Tuesday, February 4, 2014

On This Date in Minnesota History: February 4

February 4, 1910 – Early this morning near Parker’s Prairie, Minn., William Julius Ruckheim, a 39-year-old farmer originally from Germany, murdered his wife Bertha, 35; his sons Albert and Wilhelm, 4- and 2–years-old respectively; and his two daughters, Martha and Else, 10- and 8-years old, by beheading them with the sharp edge of an axe as they slept.

Ruckheim then went into the barnyard, slew four head of cattle so that his dogs wouldn't starve. He returned to the house and after he’d knelt in prayer, stabbed himself below the heart with a jackknife.

Ruckheim believed that he was saving his family and himself from horrible torture because of failure to carry out a religious decree that had been pronounced against them. He sincerely believed that he had received a divine message that he and the members of his family must proceed to the cemetery at South Effington, Minn., and exhume several bodies deeply buried there with their bare hands before Easter.

Upon finding the dirt in the cemetery to be frozen, and it impossible to carry out the decree as declared, Ruckheim believed he and his family would be dragged to death. With such a terrible fate seemingly inevitable, Ruckheim says he decided to kill his family and himself.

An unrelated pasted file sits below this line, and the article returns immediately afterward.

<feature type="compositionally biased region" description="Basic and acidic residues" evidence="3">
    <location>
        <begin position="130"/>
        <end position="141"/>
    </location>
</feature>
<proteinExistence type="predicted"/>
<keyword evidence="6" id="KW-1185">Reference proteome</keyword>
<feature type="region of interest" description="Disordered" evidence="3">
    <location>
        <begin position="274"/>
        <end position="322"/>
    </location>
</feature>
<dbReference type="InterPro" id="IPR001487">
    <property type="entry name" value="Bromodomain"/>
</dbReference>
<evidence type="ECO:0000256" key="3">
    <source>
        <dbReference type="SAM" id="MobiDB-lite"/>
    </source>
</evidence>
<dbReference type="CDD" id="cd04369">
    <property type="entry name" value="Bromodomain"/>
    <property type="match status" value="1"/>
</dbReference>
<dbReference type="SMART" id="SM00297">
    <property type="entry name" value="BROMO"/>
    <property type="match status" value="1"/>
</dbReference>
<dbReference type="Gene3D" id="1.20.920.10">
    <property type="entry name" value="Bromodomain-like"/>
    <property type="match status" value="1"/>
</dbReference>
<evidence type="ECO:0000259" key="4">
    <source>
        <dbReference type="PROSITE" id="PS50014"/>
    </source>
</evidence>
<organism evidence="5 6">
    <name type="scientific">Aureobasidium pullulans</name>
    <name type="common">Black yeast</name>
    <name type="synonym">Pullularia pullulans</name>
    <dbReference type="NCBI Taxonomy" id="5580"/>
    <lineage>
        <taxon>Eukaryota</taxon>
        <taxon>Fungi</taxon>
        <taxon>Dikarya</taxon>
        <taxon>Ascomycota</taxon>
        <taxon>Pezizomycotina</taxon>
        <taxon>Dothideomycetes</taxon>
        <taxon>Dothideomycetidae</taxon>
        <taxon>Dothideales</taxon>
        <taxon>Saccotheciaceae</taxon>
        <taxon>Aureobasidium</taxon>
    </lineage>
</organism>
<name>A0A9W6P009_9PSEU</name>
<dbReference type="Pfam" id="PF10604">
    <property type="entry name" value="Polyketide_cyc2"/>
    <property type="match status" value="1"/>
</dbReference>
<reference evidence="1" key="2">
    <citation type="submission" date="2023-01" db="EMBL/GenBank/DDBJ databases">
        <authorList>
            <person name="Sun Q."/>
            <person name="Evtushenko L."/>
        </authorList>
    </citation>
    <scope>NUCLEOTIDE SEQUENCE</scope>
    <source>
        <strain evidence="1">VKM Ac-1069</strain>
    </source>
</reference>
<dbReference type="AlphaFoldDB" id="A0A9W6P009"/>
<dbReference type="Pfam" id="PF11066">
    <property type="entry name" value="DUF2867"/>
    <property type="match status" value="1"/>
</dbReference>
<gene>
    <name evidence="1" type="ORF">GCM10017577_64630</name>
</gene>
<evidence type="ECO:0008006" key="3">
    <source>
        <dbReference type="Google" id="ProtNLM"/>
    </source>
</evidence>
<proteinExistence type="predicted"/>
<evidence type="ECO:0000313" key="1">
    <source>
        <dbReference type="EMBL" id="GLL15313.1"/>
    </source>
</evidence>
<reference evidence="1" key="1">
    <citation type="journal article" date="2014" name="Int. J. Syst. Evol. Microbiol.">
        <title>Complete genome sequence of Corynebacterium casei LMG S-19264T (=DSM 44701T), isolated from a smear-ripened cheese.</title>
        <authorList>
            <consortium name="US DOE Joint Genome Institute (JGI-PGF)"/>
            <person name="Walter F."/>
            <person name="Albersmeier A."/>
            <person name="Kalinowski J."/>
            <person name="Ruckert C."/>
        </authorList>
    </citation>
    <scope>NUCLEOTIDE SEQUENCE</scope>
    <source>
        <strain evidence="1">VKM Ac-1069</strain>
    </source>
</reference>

Ruckheim hacked his wife’s body almost to pieces. Each of the children’s bodies also contained a number of deep cuts made by the axe. They all were in bed and could neither offer resistance nor make an effort to escape.

The tragedy was discovered by wood sawyers who had been working at the Ruckheim home for two days.

“I have done the right thing,” he told the wood sawyers. “The world is coming to an end. I intended to kill them at 3 o’clock in the morning, but I was so awful tired I overslept.”

Ruckheim is believed to be insane.


The 1910 Census shows Ruckheim to be a prisoner in the Otter Tail County Jail; he is a widower. The 1920 and 1930 Censuses list him as a patient in St. Peters Hospital, a state hospital for the insane in Nicollet County, Minn.

He died March 4, 1944, in St. Peter, Minn.

Incredibly, Bertha Ruckheim and her four children were buried in the St. James Lutheran Cemetery in South Effington, the very cemetery from which her husband believed his family needed to exhume bodies with their bare hands before Easter.

St. James Lutheran Cemetery, Parker’s Prairie, Minn.


New Ulm Review
; “Wipes Out Entire Family, Otter Tail Farmer Commits Horrible Crime”; February 09, 1910; pg. 3.

Adams County News; ”Kills His Family”; Gettysburg, Penn.; Feb 11, 1910.


1 comment:

  1. Thought to be insane? Ya think?
    That church and cemetery are eerily reminiscent of Esko Minnesota's Apostolic Lutheran Church. We used to walk or drive by that church almost daily when we lived in Esko. It made me look twice.